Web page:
- Be mindful of where your money is. Never take for granted that the default fund your employer provides is the best one for you. It is important to see if your hard earned pension pot could be growing more elsewhere. There’s a chance you might be able to stake out a pension fund with fewer charges or a better investment return than your employer’s default pot.
- Remember to notify pension companies if you move house. If you have multiple pension pots, it is easier than you think to lose track of a pension fund, especially if the company can no longer contact you.
- Use the government’s pension pot finding service. Luckily, the government has an online service that allows you to find contact details for your own workplace or personal pension scheme. You can access this here.
- Check back through your paperwork. The majority of pension providers send an annual statement that includes the current balance of your pension, plus a projection of how much your pension will be worth when you reach retirement age. There’s a chance you might have held onto these and they may be lurking at the bottom of your filing cabinet. When you find the right document, you can contact the pension provider to update your details.
- Get in touch with your old employers. If you think you have lost a pension pot, get in touch with your old employers straight away. They should be able to help you find the details of any lost pension.
Keeping track of your pensions can, at times, feel overwhelming. We hope that our pension top tips help you manage your pensions and maybe even save you some money.
As part of your overall financial planning, one item that is worth considering is your state pension and whether you are on track to get the full amount. If not, it is possible to buy top-ups, which could boost your payout by £244 a year for life.
The 2017/18 voluntary payment, under the Class 3 National Insurance top-up scheme, costs £741 and will get you nearer to, or over, the threshold for the maximum state pension payout – currently £164.35 a week. Such an opportunity can be particularly relevant for those who have contracted out of part of the state pension at some point previously during their working life.
A word of caution though before proceeding – some people have paid the top-up only to discover that it made no difference to their state pension and subsequently struggled to get a refund from HM Revenue and Customs.
Some of the confusion arose because of the major shake-up in April 2016 when the single-tier pension system was introduced. Under the old system you had to have 30 years of NI contributions to get the full basic £122.30 a week pension, whereas under the new one you have to have 35 years. The top-up system was letting some people pay for extra contributions when to do so was futile.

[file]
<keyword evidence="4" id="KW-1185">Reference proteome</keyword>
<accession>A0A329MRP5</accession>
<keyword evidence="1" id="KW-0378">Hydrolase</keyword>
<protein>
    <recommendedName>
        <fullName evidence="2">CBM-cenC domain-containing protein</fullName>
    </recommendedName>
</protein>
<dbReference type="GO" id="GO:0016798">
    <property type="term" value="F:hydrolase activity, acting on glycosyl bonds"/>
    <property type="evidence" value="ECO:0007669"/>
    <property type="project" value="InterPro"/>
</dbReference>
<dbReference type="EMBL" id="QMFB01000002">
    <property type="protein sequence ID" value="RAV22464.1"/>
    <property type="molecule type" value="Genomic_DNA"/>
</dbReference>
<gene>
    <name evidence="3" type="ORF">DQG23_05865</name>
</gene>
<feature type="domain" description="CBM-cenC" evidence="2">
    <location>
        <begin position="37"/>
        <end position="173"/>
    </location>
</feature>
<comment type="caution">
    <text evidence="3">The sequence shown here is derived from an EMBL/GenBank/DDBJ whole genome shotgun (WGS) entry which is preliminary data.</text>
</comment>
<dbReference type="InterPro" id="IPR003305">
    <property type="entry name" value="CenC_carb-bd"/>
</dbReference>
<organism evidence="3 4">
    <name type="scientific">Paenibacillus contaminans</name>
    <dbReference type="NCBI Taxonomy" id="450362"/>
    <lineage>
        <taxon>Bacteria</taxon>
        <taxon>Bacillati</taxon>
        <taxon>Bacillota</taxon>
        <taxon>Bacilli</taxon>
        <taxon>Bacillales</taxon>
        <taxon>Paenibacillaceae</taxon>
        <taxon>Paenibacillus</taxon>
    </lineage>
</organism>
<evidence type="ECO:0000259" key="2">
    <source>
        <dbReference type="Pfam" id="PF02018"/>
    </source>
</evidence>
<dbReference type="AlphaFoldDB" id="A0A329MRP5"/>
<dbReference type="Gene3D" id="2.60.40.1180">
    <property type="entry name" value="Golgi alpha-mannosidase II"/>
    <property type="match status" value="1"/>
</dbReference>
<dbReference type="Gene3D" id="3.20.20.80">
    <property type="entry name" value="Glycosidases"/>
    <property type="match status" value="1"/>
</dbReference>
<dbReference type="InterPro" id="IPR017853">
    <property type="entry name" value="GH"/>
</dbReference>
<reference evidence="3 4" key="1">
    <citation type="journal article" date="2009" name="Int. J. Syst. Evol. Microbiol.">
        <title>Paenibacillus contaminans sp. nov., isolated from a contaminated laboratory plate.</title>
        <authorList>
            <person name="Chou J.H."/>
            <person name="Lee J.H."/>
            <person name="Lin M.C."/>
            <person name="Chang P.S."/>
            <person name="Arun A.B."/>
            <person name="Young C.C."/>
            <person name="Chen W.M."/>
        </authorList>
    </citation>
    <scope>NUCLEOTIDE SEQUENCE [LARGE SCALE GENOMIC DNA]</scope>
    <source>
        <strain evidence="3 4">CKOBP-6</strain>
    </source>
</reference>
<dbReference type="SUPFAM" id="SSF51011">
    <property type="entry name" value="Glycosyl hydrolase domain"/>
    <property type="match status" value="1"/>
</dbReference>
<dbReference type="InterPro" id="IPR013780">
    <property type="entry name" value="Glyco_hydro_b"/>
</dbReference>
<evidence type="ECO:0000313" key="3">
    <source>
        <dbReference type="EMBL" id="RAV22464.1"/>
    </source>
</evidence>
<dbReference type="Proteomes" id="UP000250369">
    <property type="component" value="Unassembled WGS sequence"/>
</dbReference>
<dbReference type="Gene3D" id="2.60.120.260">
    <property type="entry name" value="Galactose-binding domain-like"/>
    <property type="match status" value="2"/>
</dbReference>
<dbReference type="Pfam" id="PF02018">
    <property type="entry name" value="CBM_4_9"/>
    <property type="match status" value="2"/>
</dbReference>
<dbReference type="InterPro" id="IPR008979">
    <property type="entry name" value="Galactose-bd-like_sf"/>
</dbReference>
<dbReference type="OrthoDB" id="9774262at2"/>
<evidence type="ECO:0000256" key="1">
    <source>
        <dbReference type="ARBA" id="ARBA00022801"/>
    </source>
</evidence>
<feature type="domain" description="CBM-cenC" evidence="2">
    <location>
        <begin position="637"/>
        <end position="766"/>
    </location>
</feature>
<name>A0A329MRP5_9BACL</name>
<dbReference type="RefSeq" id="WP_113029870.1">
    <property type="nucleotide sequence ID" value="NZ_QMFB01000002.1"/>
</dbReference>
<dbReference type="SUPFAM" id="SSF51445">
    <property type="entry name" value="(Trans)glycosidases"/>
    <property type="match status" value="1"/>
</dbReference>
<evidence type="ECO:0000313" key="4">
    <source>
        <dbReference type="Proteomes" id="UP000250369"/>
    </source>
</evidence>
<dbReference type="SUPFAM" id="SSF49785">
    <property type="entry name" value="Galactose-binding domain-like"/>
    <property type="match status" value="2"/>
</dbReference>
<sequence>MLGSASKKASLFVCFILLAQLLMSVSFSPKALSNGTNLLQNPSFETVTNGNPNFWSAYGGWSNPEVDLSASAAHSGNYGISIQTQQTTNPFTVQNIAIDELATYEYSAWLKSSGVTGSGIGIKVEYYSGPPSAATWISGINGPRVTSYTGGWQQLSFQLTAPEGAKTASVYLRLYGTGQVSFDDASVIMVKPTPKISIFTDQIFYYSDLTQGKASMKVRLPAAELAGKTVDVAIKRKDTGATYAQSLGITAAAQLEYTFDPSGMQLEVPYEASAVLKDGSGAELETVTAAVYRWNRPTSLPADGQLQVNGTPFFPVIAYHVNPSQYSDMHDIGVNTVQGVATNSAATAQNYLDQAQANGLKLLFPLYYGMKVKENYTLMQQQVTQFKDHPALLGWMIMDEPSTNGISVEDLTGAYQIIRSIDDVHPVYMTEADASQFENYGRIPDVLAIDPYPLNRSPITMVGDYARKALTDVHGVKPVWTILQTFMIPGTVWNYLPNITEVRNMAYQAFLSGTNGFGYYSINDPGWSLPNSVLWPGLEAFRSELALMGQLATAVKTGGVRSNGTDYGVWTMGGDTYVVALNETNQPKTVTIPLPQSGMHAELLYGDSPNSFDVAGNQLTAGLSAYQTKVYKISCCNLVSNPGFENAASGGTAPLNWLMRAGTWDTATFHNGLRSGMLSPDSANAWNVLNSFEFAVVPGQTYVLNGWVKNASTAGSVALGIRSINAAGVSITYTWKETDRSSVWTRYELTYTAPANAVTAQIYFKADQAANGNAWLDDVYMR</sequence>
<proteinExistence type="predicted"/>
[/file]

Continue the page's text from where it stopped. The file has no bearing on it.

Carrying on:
Despite the problems encountered by some, Steve Webb, former Pensions Minister, says it is still worth investigating whether the additional payment would boost your future state pension. ‘Ironically, I think it would be really unfortunate if lots of people who could now top up for 17/18 at incredible value were put off doing so or didn’t do so because they were still unaware of the option, and where the decision to top-up or not is much more straightforward and less likely to go wrong,’ he said.
To know where you stand, the first thing to do is to get an official state pension forecast from the Government website. This will highlight whether you have any gaps in your National Insurance record of contributions. The top-up scheme can be particularly relevant for women who took time out to look after children.,
If you reached state pension age before 6 April 2016, the old system will apply to you (that’s men who were born before 6 April 1951 and women born before 6 April 1953). However, if you reached state pension age after 6 April 2016 (men born after 6 April 1951 and women born after 6 April 1953), the new system will apply.
You also need to work out if 2017/18 was a qualifying year for you – when you were under state pension age for the whole year and in which you either paid or were credited with enough NICs to earn one year towards your state pension entitlement.